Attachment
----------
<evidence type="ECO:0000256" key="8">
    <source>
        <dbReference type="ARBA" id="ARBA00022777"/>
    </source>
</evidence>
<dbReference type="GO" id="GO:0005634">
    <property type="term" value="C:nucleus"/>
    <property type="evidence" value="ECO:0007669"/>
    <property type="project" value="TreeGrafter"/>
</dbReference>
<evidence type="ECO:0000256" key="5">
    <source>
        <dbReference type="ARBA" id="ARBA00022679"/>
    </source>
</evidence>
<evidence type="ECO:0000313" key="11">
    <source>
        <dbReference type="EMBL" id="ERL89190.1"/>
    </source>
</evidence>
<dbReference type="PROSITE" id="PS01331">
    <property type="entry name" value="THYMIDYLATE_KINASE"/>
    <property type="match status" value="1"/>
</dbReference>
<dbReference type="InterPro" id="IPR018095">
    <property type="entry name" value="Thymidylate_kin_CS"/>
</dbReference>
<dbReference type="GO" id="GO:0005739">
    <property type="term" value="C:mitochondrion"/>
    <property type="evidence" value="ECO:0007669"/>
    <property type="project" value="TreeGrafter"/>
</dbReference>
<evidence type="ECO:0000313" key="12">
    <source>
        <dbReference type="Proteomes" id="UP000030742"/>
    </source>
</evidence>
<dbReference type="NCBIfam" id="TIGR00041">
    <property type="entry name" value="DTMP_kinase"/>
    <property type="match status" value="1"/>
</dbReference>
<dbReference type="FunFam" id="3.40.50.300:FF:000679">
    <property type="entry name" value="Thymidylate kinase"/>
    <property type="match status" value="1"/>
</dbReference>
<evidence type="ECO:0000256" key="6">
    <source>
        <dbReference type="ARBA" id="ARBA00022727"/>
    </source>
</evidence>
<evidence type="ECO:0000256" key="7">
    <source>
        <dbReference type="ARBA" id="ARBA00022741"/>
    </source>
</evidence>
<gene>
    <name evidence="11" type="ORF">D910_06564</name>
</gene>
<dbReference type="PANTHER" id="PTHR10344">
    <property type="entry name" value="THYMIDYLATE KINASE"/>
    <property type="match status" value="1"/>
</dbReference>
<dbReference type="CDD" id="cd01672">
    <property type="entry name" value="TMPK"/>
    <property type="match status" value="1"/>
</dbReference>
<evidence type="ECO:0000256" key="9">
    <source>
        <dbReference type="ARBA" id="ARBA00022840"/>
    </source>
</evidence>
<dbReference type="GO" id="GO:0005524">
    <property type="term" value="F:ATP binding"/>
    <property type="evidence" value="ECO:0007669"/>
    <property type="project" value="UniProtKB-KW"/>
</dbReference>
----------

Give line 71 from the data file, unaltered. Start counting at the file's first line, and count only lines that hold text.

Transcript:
</evidence>